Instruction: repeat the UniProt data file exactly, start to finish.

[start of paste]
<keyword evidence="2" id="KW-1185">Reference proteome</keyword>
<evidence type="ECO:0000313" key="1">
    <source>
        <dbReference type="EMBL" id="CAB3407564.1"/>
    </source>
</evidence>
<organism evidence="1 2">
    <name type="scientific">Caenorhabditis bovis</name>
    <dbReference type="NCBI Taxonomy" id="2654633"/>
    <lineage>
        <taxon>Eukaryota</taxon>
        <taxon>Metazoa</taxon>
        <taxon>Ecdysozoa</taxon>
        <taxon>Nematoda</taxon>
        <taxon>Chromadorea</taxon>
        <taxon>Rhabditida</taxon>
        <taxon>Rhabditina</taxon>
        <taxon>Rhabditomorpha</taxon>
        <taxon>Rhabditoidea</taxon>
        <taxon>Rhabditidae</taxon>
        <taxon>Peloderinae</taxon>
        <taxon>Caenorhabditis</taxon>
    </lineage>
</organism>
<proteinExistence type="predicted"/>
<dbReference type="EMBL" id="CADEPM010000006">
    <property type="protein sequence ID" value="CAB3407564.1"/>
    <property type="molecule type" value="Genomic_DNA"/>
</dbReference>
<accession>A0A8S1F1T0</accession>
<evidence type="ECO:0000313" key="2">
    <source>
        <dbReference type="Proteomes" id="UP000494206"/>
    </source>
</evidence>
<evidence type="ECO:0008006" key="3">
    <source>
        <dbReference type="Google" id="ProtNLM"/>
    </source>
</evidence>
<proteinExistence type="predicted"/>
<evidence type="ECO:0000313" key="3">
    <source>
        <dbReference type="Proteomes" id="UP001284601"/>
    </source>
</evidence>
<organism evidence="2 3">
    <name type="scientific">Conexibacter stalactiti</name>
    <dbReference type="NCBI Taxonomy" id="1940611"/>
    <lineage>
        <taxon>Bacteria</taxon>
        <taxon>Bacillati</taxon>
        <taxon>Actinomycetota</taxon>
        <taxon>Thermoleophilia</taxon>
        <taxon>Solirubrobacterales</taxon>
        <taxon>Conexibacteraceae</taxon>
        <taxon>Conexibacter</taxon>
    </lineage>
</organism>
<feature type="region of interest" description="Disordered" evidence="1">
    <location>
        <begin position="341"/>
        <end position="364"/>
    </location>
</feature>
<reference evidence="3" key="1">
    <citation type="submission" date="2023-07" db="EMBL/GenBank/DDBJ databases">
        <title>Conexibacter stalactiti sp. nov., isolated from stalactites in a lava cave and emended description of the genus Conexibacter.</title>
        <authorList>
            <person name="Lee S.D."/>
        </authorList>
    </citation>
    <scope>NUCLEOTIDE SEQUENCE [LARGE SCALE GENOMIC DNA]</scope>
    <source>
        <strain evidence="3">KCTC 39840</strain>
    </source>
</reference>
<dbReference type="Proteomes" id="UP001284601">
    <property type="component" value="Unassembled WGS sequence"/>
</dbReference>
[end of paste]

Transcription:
<keyword evidence="2" id="KW-1185">Reference proteome</keyword>
<evidence type="ECO:0000313" key="1">
    <source>
        <dbReference type="EMBL" id="CAB3407564.1"/>
    </source>
</evidence>
<organism evidence="1 2">
    <name type="scientific">Caenorhabditis bovis</name>
    <dbReference type="NCBI Taxonomy" id="2654633"/>
    <lineage>
        <taxon>Eukaryota</taxon>
        <taxon>Metazoa</taxon>
        <taxon>Ecdysozoa</taxon>
        <taxon>Nematoda</taxon>
        <taxon>Chromadorea</taxon>
        <taxon>Rhabditida</taxon>
        <taxon>Rhabditina</taxon>
        <taxon>Rhabditomorpha</taxon>
        <taxon>Rhabditoidea</taxon>
        <taxon>Rhabditidae</taxon>
        <taxon>Peloderinae</taxon>
        <taxon>Caenorhabditis</taxon>
    </lineage>
</organism>
<proteinExistence type="predicted"/>
<dbReference type="EMBL" id="CADEPM010000006">
    <property type="protein sequence ID" value="CAB3407564.1"/>
    <property type="molecule type" value="Genomic_DNA"/>
</dbReference>
<accession>A0A8S1F1T0</accession>
<evidence type="ECO:0000313" key="2">
    <source>
        <dbReference type="Proteomes" id="UP000494206"/>
    </source>
</evidence>
<evidence type="ECO:0008006" key="3">
    <source>
        <dbReference type="Google" id="ProtNLM"/>
    </source>
</evidence>
<proteinExistence type="predicted"/>
<evidence type="ECO:0000313" key="3">
    <source>
        <dbReference type="Proteomes" id="UP001284601"/>
    </source>
</evidence>
<organism evidence="2 3">
    <name type="scientific">Conexibacter stalactiti</name>
    <dbReference type="NCBI Taxonomy" id="1940611"/>
    <lineage>
        <taxon>Bacteria</taxon>
        <taxon>Bacillati</taxon>
        <taxon>Actinomycetota</taxon>
        <taxon>Thermoleophilia</taxon>
        <taxon>Solirubrobacterales</taxon>
        <taxon>Conexibacteraceae</taxon>
        <taxon>Conexibacter</taxon>
    </lineage>
</organism>
<feature type="region of interest" description="Disordered" evidence="1">
    <location>
        <begin position="341"/>
        <end position="364"/>
    </location>
</feature>
<reference evidence="3" key="1">
    <citation type="submission" date="2023-07" db="EMBL/GenBank/DDBJ databases">
        <title>Conexibacter stalactiti sp. nov., isolated from stalactites in a lava cave and emended description of the genus Conexibacter.</title>
        <authorList>
            <person name="Lee S.D."/>
        </authorList>
    </citation>
    <scope>NUCLEOTIDE SEQUENCE [LARGE SCALE GENOMIC DNA]</scope>
    <source>
        <strain evidence="3">KCTC 39840</strain>
    </source>
</reference>
<dbReference type="Proteomes" id="UP001284601">
    <property type="component" value="Unassembled WGS sequence"/>
</dbReference>